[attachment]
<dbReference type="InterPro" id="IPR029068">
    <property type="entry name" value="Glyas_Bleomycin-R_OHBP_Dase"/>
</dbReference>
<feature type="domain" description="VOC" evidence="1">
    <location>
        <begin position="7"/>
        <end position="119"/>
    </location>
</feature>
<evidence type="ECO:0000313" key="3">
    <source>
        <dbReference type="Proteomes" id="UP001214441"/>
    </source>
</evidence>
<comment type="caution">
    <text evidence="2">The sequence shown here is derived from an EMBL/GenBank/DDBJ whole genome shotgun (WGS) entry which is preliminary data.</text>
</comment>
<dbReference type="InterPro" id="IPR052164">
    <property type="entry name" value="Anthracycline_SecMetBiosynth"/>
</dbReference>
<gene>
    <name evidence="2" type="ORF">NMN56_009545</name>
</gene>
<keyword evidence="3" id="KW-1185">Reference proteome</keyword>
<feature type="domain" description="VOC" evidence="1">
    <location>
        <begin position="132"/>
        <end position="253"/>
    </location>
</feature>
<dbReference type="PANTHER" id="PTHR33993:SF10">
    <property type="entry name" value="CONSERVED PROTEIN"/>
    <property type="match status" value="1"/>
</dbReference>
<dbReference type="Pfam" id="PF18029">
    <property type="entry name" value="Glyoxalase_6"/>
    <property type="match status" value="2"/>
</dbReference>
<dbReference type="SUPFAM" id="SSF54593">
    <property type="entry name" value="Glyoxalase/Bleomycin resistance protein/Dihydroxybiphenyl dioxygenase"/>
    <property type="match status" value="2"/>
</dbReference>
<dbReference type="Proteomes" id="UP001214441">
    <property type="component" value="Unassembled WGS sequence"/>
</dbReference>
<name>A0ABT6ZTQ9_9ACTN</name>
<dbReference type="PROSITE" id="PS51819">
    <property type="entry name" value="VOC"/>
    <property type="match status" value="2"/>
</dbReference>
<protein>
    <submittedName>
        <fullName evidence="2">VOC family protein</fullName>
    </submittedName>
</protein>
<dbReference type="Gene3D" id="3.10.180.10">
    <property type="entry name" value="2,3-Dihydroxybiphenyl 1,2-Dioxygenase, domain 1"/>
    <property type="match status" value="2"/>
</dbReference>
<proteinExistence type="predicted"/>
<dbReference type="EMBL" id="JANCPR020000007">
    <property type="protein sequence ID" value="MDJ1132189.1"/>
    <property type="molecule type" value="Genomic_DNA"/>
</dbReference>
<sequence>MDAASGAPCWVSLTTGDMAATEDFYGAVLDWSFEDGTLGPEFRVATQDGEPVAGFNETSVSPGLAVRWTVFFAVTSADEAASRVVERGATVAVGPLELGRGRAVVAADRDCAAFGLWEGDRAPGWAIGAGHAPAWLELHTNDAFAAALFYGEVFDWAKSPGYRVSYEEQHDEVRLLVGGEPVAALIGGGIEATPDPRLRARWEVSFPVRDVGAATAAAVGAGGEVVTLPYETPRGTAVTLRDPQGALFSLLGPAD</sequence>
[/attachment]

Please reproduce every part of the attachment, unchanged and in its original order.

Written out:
<dbReference type="InterPro" id="IPR029068">
    <property type="entry name" value="Glyas_Bleomycin-R_OHBP_Dase"/>
</dbReference>
<feature type="domain" description="VOC" evidence="1">
    <location>
        <begin position="7"/>
        <end position="119"/>
    </location>
</feature>
<evidence type="ECO:0000313" key="3">
    <source>
        <dbReference type="Proteomes" id="UP001214441"/>
    </source>
</evidence>
<comment type="caution">
    <text evidence="2">The sequence shown here is derived from an EMBL/GenBank/DDBJ whole genome shotgun (WGS) entry which is preliminary data.</text>
</comment>
<dbReference type="InterPro" id="IPR052164">
    <property type="entry name" value="Anthracycline_SecMetBiosynth"/>
</dbReference>
<gene>
    <name evidence="2" type="ORF">NMN56_009545</name>
</gene>
<keyword evidence="3" id="KW-1185">Reference proteome</keyword>
<feature type="domain" description="VOC" evidence="1">
    <location>
        <begin position="132"/>
        <end position="253"/>
    </location>
</feature>
<dbReference type="PANTHER" id="PTHR33993:SF10">
    <property type="entry name" value="CONSERVED PROTEIN"/>
    <property type="match status" value="1"/>
</dbReference>
<dbReference type="Pfam" id="PF18029">
    <property type="entry name" value="Glyoxalase_6"/>
    <property type="match status" value="2"/>
</dbReference>
<dbReference type="SUPFAM" id="SSF54593">
    <property type="entry name" value="Glyoxalase/Bleomycin resistance protein/Dihydroxybiphenyl dioxygenase"/>
    <property type="match status" value="2"/>
</dbReference>
<dbReference type="Proteomes" id="UP001214441">
    <property type="component" value="Unassembled WGS sequence"/>
</dbReference>
<name>A0ABT6ZTQ9_9ACTN</name>
<dbReference type="PROSITE" id="PS51819">
    <property type="entry name" value="VOC"/>
    <property type="match status" value="2"/>
</dbReference>
<protein>
    <submittedName>
        <fullName evidence="2">VOC family protein</fullName>
    </submittedName>
</protein>
<dbReference type="Gene3D" id="3.10.180.10">
    <property type="entry name" value="2,3-Dihydroxybiphenyl 1,2-Dioxygenase, domain 1"/>
    <property type="match status" value="2"/>
</dbReference>
<proteinExistence type="predicted"/>
<dbReference type="EMBL" id="JANCPR020000007">
    <property type="protein sequence ID" value="MDJ1132189.1"/>
    <property type="molecule type" value="Genomic_DNA"/>
</dbReference>
<sequence>MDAASGAPCWVSLTTGDMAATEDFYGAVLDWSFEDGTLGPEFRVATQDGEPVAGFNETSVSPGLAVRWTVFFAVTSADEAASRVVERGATVAVGPLELGRGRAVVAADRDCAAFGLWEGDRAPGWAIGAGHAPAWLELHTNDAFAAALFYGEVFDWAKSPGYRVSYEEQHDEVRLLVGGEPVAALIGGGIEATPDPRLRARWEVSFPVRDVGAATAAAVGAGGEVVTLPYETPRGTAVTLRDPQGALFSLLGPAD</sequence>